Oliver Azadi
November 14, 2022
Reading time:
8 min

Welcome to the new and improved round up – the same great examples of data visualisation and storytelling we’ve spotted, with the added insight from our global network of data experts aka our friends.

Data visualisation has exploded in interest and application as it informs and guides us on pretty much everything as we wake, work, relax and sleep. (Check sleep trackers in our first ever round up from 2015  link at the bottom 🙌 )

For October, we take a look at some of the ‘Information Is Beautiful’ awards entries that caught our attention and more…



  Stew’s pick

Oil & Gas exploration is not compatible with 1.5C

This month, I’ve gone with something very simple yet immediately impactful. Typically, we are all about interactivity and exploration, however the key is communicating the key message(s) through visual storytelling, and this chart lands heavily on that front.

Research from the International Institute for Sustainable Development shows that any amount of new oil & gas exploration is incompatible with 1.5C pathways set out by the IPCC.

Why it matters?

Put simply, we must stop all new oil & gas exploration today in order to stop our climate reaching the tipping point of 1.5C above pre-industrial revolution global temperatures. This chart conveys that conclusion spectacularly well, through clever, yet clear, use of colour. Simple, yet effective.

“The simplicity of this visualisation belies the complexity of the underlying data, which is what all good data viz should do.”

Stewart Pickering, Sustainability Pod GM


  Alli’s Pick

My pick: You may have hearing loss and not know it. “Here’s what it sounds like” by The Washington Post. October was National Protect Your Hearing Month and this explainer from the Washington Post caught my attention. This article shows us how to read an audiogram, which is a chart you may receive after a hearing test. It beautifully combines sound, illustrations, and data to create a very educational experience.

Why it matters?

It’s important for us to understand what’s happening with our health so we can advocate for ourselves and our family members. Hearing loss can greatly impact someone’s quality of life.

“In these pandemic times, it’s becoming more important to our health that we increase our data literacy and graphicacy.”
Alli Torban – Information Designer


  Jo’s pick

Degrees Of Uncertainty

This month I took a look at some of the entrees for the Information is Beautiful Awards, presented by the Data Visualization Society. One entree in particular stood out to me, Degrees of Uncertainty by Neil Halloran really captured my imagination and resonated with my passion for the Climate. It’s an animated data-driven documentary about climate science, uncertainty, and knowing when to trust the experts. 

It makes complex concepts seem simple, granular data seem clear, whilst also making the story visually engaging. Not only that but Neil provides a thought-provoking and honest narrative, everything has been done with the audience in mind. 

Why it matters?

Climate change is a complex and global issue, with many different perspectives and ideas rooted in science, data, politics and human behaviour. I believe that there are 2 key barriers to action. Firstly,  showing these concepts in engaging ways that are accessible to everyone and second that people feel confident in the evidence to come to their own conclusions. I believe this documentary tackles both.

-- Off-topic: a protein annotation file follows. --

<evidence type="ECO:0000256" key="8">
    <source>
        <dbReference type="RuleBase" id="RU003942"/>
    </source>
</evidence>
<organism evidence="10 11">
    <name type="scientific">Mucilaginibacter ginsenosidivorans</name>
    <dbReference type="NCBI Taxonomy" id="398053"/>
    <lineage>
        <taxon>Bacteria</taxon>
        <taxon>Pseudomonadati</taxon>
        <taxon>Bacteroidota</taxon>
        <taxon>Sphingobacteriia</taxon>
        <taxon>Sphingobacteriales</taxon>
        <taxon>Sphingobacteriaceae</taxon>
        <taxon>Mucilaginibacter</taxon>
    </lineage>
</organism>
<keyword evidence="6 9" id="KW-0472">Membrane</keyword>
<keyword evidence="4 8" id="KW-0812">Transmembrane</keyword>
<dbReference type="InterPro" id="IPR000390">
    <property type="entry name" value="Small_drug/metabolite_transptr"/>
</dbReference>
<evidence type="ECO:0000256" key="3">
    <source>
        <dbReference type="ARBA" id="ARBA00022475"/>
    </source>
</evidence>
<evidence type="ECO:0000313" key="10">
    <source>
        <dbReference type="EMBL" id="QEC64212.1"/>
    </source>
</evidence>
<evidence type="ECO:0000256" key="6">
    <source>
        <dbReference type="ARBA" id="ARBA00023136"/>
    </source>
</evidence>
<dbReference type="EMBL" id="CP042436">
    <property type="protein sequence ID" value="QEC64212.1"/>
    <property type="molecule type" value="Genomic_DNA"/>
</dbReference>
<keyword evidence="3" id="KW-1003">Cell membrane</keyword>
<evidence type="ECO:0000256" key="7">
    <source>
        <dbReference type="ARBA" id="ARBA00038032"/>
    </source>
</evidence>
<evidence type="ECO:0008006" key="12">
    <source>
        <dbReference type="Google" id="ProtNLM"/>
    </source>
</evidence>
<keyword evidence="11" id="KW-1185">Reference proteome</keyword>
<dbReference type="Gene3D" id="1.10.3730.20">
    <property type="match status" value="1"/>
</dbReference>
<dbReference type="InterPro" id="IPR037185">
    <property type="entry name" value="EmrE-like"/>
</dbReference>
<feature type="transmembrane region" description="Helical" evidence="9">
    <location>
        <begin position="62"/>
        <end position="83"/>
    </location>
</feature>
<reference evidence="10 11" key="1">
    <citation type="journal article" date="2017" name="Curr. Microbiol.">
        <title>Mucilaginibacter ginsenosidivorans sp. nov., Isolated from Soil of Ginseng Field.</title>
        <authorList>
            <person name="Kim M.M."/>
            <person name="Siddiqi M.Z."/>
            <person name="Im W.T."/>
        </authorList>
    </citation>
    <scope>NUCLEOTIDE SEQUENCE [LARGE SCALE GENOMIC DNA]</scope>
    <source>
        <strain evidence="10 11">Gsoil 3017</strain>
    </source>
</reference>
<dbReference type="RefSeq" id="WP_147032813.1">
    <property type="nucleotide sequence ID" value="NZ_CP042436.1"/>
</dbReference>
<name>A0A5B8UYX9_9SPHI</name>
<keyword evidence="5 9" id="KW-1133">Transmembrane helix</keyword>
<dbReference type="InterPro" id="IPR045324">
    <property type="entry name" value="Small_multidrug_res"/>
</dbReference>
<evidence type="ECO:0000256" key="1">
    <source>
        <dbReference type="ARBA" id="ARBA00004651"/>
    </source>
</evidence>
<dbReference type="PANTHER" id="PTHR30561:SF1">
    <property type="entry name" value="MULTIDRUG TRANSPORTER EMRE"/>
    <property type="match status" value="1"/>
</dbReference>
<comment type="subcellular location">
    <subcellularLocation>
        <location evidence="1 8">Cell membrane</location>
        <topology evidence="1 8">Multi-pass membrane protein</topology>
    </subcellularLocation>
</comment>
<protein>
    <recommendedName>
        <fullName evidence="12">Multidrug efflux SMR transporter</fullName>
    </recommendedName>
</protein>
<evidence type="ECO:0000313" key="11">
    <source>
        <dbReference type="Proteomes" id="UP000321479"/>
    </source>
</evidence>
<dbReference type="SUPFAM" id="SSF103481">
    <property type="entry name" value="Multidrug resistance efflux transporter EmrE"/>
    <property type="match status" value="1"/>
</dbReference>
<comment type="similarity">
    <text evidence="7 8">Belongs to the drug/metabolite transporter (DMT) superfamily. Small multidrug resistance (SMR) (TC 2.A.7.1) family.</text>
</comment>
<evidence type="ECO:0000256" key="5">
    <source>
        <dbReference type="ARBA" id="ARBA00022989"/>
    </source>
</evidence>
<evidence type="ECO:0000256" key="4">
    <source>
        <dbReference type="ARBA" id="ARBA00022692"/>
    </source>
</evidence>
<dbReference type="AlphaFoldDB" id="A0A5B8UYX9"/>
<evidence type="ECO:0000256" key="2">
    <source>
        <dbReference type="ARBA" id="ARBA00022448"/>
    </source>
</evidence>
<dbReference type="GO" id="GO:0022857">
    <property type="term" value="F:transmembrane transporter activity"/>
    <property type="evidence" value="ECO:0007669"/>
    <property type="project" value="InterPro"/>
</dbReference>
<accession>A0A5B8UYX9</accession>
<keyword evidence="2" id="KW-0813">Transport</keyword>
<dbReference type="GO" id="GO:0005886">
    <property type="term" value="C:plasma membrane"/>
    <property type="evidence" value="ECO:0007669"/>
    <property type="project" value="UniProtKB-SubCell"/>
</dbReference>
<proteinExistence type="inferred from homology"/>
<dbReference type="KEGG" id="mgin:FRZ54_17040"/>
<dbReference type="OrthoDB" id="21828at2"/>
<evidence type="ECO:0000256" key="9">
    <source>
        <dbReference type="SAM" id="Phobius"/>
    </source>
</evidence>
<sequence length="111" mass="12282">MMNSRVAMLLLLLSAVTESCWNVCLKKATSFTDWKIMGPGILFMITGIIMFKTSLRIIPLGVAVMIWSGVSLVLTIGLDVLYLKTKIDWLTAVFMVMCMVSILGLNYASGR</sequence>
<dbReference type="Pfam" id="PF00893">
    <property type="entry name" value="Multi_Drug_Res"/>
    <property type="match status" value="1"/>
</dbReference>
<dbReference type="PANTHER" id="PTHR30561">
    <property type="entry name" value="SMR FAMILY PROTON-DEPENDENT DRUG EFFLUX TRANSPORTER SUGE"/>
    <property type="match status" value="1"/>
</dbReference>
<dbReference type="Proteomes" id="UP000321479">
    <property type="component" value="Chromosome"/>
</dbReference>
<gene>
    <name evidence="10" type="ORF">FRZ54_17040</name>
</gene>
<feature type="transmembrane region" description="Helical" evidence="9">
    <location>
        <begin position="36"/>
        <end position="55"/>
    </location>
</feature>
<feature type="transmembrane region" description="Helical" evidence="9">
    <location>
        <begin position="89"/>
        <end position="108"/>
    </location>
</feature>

“We need more like this in the field of sustainability to inform and inspire audiences from all different backgrounds, continuing our steps towards getting Climate on the agenda and the public empowered to talk about it.”

Josephine Brown, Sustainability Pod Strategist



  David’s pick

How To (Not) Lie With Maps

This month my attention was grabbed by seemingly simple, yet very important data visualization piece. Almost all concepts behind data visualizations like scaling, projections, colouring, shape choices e.t.c are generalisation of a raw data and they can be manipulated/distorted.

This visualization shows how the same data can be shown in different ways, which can convey different messages.

Why it matters?

Given how tightly the world is connected now and how social media functions (viral/attention grabbing news usually gains more traction), it’s very important to stay aware of possible issues associated with different ways of visualizing data, since it will also have influence on how we make decisions .

“In this particular case, the choice of colours, shapes and most importantly transitions between different states makes it very clear for the viewer that the same data can be visualized in different ways.”

David Bumbeishvili, Senior Data Visualisation Developer


  Jake’s pick

HR Attrition Dashboard

My October Pick is a Human Resources trends dashboard I spotted amongst the IIB awards shortlist, which provides insights on the attrition trends and themes within an organisation – broken down by department, job role, demographics, and survey scores.

It provides a one-page view of the key analytics any HR department needs to know in order to compile actionable trends to identify areas that improve retention and understand the factors that drive staff retention.

Why it matters?

Companies often have detailed insights of who they want to hire but rarely understand why people leave in the first place. After all, hiring staff is much more expensive than keeping them.

“I think it’s a powerful and attractive dashboard that utilises a white label solution, in this case Tableau. So I can see how it can be rolled out at speed and volume across other businesses and corporations.”

Jake Madsen, EdTech Pod Producer

Check out the link to our very first Roundup in 2015